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Plywood smoke diffuser and the A-Maze-Pellet Smoker

post #1 of 10
Thread Starter 

Hi

 

firstly, many thanks for al the people who have shared their knowledge in this forum.  Immensely useful.

 

I am building a minimalist cold smoker out of 3/4 plywood to use for bacon and sausages.  Its fairly small - 2' square and 4' tall but enough for my own use and for starting out.

 

I will use the AMZNPS as the smoke source, and I want to have a plywood smoke diffuser above it because this would strengthen and stiffen the smoker box a lot.  

 

My key question is this - what height above the pellet smoker should I have the plywood to avoid charring and possible ignition?

 

A second question would be: do I need to use a tile or similar to insulate the plywood bottom from the pellet smoker?

 

Yours in Smoke

 

Stephen

post #2 of 10

Though I have never built a smoker of any kind (hot, cold, UDS, refrig, etc)  but since you are using plywood shouldn't you line the inside with something whether that be tile, or stainless, or something?

post #3 of 10
Thread Starter 

the temperature for cold smoking is low enough that wood doesn't need lining.

post #4 of 10

I would use just a piece of floor ceramic tile or a cement block like what I have under my propane burner:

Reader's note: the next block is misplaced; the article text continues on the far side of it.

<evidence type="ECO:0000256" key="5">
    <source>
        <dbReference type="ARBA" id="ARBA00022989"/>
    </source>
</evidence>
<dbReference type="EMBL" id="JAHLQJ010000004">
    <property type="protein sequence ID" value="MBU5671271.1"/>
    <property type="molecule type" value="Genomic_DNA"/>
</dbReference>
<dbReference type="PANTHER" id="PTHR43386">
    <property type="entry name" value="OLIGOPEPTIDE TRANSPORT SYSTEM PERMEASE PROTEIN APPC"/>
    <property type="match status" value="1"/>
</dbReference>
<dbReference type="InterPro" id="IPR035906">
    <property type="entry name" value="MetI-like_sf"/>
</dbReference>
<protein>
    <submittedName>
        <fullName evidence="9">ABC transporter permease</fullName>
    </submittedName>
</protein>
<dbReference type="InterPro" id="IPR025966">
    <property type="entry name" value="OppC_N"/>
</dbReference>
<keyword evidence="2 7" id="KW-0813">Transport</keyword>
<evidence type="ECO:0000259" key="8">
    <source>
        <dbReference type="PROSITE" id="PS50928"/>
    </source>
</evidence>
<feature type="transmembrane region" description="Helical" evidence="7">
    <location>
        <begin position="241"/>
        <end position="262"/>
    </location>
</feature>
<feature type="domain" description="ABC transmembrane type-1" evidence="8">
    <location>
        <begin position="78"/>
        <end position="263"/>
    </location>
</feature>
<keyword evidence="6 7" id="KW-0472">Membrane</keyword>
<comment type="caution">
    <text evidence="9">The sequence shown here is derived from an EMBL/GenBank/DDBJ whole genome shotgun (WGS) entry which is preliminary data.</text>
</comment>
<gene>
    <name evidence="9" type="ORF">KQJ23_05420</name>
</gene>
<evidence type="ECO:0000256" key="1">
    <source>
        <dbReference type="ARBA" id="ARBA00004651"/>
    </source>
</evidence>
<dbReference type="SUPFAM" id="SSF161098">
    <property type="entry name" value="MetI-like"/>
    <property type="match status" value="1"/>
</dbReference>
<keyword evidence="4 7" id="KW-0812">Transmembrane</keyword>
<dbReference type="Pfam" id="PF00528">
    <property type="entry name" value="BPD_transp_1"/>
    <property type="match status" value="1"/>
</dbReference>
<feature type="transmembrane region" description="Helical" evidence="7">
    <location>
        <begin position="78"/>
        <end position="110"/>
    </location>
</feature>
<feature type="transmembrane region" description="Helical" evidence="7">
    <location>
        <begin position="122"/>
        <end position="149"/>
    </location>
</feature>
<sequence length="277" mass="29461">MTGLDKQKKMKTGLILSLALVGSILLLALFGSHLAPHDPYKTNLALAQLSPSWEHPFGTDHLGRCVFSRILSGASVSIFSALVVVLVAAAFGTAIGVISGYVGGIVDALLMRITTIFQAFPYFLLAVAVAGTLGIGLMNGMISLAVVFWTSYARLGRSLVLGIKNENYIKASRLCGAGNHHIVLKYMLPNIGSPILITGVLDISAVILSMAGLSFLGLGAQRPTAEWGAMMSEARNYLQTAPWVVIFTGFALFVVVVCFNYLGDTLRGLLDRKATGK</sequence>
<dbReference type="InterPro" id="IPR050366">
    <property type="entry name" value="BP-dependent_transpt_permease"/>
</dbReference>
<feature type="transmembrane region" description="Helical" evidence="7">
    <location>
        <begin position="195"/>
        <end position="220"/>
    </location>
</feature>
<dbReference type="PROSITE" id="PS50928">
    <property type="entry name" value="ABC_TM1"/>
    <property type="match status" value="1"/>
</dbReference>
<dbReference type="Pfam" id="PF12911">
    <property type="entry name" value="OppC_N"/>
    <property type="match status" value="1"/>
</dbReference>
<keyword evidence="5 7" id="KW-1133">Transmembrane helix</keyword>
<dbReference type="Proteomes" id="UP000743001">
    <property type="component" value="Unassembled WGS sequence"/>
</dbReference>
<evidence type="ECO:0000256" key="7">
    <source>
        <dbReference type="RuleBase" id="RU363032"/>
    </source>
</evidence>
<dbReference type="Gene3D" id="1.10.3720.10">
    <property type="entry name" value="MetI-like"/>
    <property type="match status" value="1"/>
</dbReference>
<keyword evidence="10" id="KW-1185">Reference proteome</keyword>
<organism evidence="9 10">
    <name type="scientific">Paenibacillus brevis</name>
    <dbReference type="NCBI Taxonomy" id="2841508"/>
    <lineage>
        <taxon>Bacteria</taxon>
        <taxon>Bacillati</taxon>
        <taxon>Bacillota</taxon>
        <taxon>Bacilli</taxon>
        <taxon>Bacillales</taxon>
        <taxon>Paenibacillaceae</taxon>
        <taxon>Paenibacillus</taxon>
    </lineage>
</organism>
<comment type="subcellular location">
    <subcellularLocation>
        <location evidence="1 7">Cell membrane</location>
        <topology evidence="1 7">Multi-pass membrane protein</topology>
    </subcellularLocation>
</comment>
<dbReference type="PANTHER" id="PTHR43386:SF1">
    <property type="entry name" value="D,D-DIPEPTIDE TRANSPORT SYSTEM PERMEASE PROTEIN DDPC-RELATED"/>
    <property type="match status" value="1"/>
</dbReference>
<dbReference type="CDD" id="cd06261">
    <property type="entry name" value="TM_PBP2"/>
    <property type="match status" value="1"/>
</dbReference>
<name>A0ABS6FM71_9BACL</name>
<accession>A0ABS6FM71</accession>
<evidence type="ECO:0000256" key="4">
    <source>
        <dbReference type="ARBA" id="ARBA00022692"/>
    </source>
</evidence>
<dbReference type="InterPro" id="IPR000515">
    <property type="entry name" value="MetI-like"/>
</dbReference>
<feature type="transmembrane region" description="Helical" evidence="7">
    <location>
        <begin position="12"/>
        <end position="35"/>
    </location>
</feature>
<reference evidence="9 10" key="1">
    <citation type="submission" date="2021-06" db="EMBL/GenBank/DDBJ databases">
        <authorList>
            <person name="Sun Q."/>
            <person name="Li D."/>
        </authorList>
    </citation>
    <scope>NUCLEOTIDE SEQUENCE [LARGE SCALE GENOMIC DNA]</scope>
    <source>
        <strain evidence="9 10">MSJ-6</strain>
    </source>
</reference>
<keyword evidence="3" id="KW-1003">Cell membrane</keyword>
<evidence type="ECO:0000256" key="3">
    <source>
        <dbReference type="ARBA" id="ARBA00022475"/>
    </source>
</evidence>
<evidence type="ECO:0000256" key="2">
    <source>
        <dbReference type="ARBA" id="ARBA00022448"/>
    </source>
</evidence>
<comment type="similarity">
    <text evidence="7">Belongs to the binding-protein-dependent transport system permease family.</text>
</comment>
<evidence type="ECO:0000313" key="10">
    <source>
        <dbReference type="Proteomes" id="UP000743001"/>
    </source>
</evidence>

014.JPG

 

or a converted mini fridge:

 

015.JPG

 

On the plywood diffuser, I would keep it maybe 2-3 inches above it; it doesn't generate that much heat at all, circulation is more of a concern to make sure you're getting enough oxygen to it to keep it burning.

post #5 of 10

Stephen, morning....  I have been planning on a similar project.... I had some concerns about circulation to control moisture and smoke contact with what ever was in the smoker..... My idea was to install a small box fan, like from a computer, that was 110V, maybe 25 cfm...  I'm not sure, but I think something like that is necessary because there are no convection currents from a heat source....  Then I was planning on checking, somehow, to see if there was air movement from the air intake to the exhaust stack, to remove the moisture from the smoking chamber....  Not having a heat source requires some additional planning... 

I'm no expert by any means....  I did some maintenance work at a commercial smokehouse, bacon, hams etc., for a short period, and talking with the folks there, air movement is pretty important....